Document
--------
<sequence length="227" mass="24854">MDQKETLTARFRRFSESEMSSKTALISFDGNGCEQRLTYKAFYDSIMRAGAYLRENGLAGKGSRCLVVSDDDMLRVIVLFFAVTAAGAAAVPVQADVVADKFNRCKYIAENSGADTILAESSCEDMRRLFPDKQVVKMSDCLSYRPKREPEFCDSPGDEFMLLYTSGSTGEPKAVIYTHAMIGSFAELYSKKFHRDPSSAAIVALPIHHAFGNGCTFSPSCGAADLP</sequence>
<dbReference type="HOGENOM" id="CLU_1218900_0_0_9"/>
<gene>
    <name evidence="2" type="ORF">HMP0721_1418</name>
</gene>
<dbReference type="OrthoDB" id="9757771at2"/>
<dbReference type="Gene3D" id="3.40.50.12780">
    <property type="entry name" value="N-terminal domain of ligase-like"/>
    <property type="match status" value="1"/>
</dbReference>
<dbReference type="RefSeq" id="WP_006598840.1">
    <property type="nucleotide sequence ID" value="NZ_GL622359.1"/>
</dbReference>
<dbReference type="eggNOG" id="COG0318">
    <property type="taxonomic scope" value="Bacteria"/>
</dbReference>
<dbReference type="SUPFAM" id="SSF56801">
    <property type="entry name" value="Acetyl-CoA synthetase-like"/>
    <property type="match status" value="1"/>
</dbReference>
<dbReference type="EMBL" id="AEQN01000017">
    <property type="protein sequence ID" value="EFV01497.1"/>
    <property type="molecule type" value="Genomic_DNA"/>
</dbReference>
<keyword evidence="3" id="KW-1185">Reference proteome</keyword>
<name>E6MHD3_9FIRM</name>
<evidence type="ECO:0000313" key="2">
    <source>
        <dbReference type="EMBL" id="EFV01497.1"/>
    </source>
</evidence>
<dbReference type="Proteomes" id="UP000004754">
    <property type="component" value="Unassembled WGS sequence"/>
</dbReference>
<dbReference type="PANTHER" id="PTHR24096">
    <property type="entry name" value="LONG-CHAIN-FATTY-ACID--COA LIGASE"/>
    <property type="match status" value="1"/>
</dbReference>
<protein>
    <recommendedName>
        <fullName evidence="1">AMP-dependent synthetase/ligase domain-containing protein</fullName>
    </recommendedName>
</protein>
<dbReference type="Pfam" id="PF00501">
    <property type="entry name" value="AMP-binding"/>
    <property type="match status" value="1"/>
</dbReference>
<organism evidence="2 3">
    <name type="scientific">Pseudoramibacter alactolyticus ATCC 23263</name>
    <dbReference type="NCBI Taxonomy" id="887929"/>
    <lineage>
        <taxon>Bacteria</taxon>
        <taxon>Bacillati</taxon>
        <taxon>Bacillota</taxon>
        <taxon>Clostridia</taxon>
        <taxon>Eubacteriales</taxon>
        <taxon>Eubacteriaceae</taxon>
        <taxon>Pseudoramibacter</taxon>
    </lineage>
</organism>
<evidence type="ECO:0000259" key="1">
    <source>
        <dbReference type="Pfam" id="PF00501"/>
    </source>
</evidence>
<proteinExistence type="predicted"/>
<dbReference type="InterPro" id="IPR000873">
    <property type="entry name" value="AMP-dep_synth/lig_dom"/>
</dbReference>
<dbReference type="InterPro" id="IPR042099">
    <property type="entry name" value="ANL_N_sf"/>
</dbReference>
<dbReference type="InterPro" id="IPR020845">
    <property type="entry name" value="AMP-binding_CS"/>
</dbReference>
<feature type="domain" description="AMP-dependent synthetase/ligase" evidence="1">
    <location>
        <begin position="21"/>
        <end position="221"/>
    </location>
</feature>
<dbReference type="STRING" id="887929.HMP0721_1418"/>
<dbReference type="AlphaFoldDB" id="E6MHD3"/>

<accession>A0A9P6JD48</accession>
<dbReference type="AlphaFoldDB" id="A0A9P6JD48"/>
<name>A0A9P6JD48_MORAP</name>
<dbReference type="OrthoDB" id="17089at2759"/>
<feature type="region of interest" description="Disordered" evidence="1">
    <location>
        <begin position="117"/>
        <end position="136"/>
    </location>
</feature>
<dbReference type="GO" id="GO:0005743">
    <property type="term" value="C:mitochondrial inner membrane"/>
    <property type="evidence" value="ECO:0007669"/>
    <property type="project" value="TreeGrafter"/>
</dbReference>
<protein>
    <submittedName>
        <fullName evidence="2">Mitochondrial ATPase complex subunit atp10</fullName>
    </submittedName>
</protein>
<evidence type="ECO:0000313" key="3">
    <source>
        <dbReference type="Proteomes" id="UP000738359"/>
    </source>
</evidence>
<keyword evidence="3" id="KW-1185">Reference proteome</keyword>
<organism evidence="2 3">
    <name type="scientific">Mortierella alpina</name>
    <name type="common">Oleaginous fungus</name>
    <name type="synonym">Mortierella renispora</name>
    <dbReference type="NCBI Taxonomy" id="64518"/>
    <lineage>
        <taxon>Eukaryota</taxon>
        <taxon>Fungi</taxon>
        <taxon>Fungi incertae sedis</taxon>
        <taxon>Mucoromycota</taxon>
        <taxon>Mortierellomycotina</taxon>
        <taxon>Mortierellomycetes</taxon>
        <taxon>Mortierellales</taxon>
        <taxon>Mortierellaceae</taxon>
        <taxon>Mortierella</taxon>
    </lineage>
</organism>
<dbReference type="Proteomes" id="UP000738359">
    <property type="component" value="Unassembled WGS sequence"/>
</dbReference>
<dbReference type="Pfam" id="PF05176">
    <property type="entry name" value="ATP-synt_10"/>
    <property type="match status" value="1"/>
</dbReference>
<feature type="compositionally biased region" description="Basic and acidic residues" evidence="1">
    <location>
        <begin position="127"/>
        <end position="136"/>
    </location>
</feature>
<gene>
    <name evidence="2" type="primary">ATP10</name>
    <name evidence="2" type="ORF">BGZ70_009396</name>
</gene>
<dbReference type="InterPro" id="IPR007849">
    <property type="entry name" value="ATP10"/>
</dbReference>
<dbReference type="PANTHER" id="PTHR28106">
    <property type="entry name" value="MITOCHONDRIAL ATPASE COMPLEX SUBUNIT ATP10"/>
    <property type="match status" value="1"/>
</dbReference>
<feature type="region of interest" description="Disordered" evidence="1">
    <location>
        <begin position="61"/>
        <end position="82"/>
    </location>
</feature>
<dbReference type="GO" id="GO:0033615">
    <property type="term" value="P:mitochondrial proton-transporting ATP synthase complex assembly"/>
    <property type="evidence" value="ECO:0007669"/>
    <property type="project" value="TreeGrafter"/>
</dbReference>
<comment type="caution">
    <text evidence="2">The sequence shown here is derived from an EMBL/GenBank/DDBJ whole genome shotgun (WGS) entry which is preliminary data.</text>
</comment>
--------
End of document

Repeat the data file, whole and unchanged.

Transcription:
<sequence length="227" mass="24854">MDQKETLTARFRRFSESEMSSKTALISFDGNGCEQRLTYKAFYDSIMRAGAYLRENGLAGKGSRCLVVSDDDMLRVIVLFFAVTAAGAAAVPVQADVVADKFNRCKYIAENSGADTILAESSCEDMRRLFPDKQVVKMSDCLSYRPKREPEFCDSPGDEFMLLYTSGSTGEPKAVIYTHAMIGSFAELYSKKFHRDPSSAAIVALPIHHAFGNGCTFSPSCGAADLP</sequence>
<dbReference type="HOGENOM" id="CLU_1218900_0_0_9"/>
<gene>
    <name evidence="2" type="ORF">HMP0721_1418</name>
</gene>
<dbReference type="OrthoDB" id="9757771at2"/>
<dbReference type="Gene3D" id="3.40.50.12780">
    <property type="entry name" value="N-terminal domain of ligase-like"/>
    <property type="match status" value="1"/>
</dbReference>
<dbReference type="RefSeq" id="WP_006598840.1">
    <property type="nucleotide sequence ID" value="NZ_GL622359.1"/>
</dbReference>
<dbReference type="eggNOG" id="COG0318">
    <property type="taxonomic scope" value="Bacteria"/>
</dbReference>
<dbReference type="SUPFAM" id="SSF56801">
    <property type="entry name" value="Acetyl-CoA synthetase-like"/>
    <property type="match status" value="1"/>
</dbReference>
<dbReference type="EMBL" id="AEQN01000017">
    <property type="protein sequence ID" value="EFV01497.1"/>
    <property type="molecule type" value="Genomic_DNA"/>
</dbReference>
<keyword evidence="3" id="KW-1185">Reference proteome</keyword>
<name>E6MHD3_9FIRM</name>
<evidence type="ECO:0000313" key="2">
    <source>
        <dbReference type="EMBL" id="EFV01497.1"/>
    </source>
</evidence>
<dbReference type="Proteomes" id="UP000004754">
    <property type="component" value="Unassembled WGS sequence"/>
</dbReference>
<dbReference type="PANTHER" id="PTHR24096">
    <property type="entry name" value="LONG-CHAIN-FATTY-ACID--COA LIGASE"/>
    <property type="match status" value="1"/>
</dbReference>
<protein>
    <recommendedName>
        <fullName evidence="1">AMP-dependent synthetase/ligase domain-containing protein</fullName>
    </recommendedName>
</protein>
<dbReference type="Pfam" id="PF00501">
    <property type="entry name" value="AMP-binding"/>
    <property type="match status" value="1"/>
</dbReference>
<organism evidence="2 3">
    <name type="scientific">Pseudoramibacter alactolyticus ATCC 23263</name>
    <dbReference type="NCBI Taxonomy" id="887929"/>
    <lineage>
        <taxon>Bacteria</taxon>
        <taxon>Bacillati</taxon>
        <taxon>Bacillota</taxon>
        <taxon>Clostridia</taxon>
        <taxon>Eubacteriales</taxon>
        <taxon>Eubacteriaceae</taxon>
        <taxon>Pseudoramibacter</taxon>
    </lineage>
</organism>
<evidence type="ECO:0000259" key="1">
    <source>
        <dbReference type="Pfam" id="PF00501"/>
    </source>
</evidence>
<proteinExistence type="predicted"/>
<dbReference type="InterPro" id="IPR000873">
    <property type="entry name" value="AMP-dep_synth/lig_dom"/>
</dbReference>
<dbReference type="InterPro" id="IPR042099">
    <property type="entry name" value="ANL_N_sf"/>
</dbReference>
<dbReference type="InterPro" id="IPR020845">
    <property type="entry name" value="AMP-binding_CS"/>
</dbReference>
<feature type="domain" description="AMP-dependent synthetase/ligase" evidence="1">
    <location>
        <begin position="21"/>
        <end position="221"/>
    </location>
</feature>
<dbReference type="STRING" id="887929.HMP0721_1418"/>
<dbReference type="AlphaFoldDB" id="E6MHD3"/>

<accession>A0A9P6JD48</accession>
<dbReference type="AlphaFoldDB" id="A0A9P6JD48"/>
<name>A0A9P6JD48_MORAP</name>
<dbReference type="OrthoDB" id="17089at2759"/>
<feature type="region of interest" description="Disordered" evidence="1">
    <location>
        <begin position="117"/>
        <end position="136"/>
    </location>
</feature>
<dbReference type="GO" id="GO:0005743">
    <property type="term" value="C:mitochondrial inner membrane"/>
    <property type="evidence" value="ECO:0007669"/>
    <property type="project" value="TreeGrafter"/>
</dbReference>
<protein>
    <submittedName>
        <fullName evidence="2">Mitochondrial ATPase complex subunit atp10</fullName>
    </submittedName>
</protein>
<evidence type="ECO:0000313" key="3">
    <source>
        <dbReference type="Proteomes" id="UP000738359"/>
    </source>
</evidence>
<keyword evidence="3" id="KW-1185">Reference proteome</keyword>
<organism evidence="2 3">
    <name type="scientific">Mortierella alpina</name>
    <name type="common">Oleaginous fungus</name>
    <name type="synonym">Mortierella renispora</name>
    <dbReference type="NCBI Taxonomy" id="64518"/>
    <lineage>
        <taxon>Eukaryota</taxon>
        <taxon>Fungi</taxon>
        <taxon>Fungi incertae sedis</taxon>
        <taxon>Mucoromycota</taxon>
        <taxon>Mortierellomycotina</taxon>
        <taxon>Mortierellomycetes</taxon>
        <taxon>Mortierellales</taxon>
        <taxon>Mortierellaceae</taxon>
        <taxon>Mortierella</taxon>
    </lineage>
</organism>
<dbReference type="Proteomes" id="UP000738359">
    <property type="component" value="Unassembled WGS sequence"/>
</dbReference>
<dbReference type="Pfam" id="PF05176">
    <property type="entry name" value="ATP-synt_10"/>
    <property type="match status" value="1"/>
</dbReference>
<feature type="compositionally biased region" description="Basic and acidic residues" evidence="1">
    <location>
        <begin position="127"/>
        <end position="136"/>
    </location>
</feature>
<gene>
    <name evidence="2" type="primary">ATP10</name>
    <name evidence="2" type="ORF">BGZ70_009396</name>
</gene>
<dbReference type="InterPro" id="IPR007849">
    <property type="entry name" value="ATP10"/>
</dbReference>
<dbReference type="PANTHER" id="PTHR28106">
    <property type="entry name" value="MITOCHONDRIAL ATPASE COMPLEX SUBUNIT ATP10"/>
    <property type="match status" value="1"/>
</dbReference>
<feature type="region of interest" description="Disordered" evidence="1">
    <location>
        <begin position="61"/>
        <end position="82"/>
    </location>
</feature>
<dbReference type="GO" id="GO:0033615">
    <property type="term" value="P:mitochondrial proton-transporting ATP synthase complex assembly"/>
    <property type="evidence" value="ECO:0007669"/>
    <property type="project" value="TreeGrafter"/>
</dbReference>
<comment type="caution">
    <text evidence="2">The sequence shown here is derived from an EMBL/GenBank/DDBJ whole genome shotgun (WGS) entry which is preliminary data.</text>
</comment>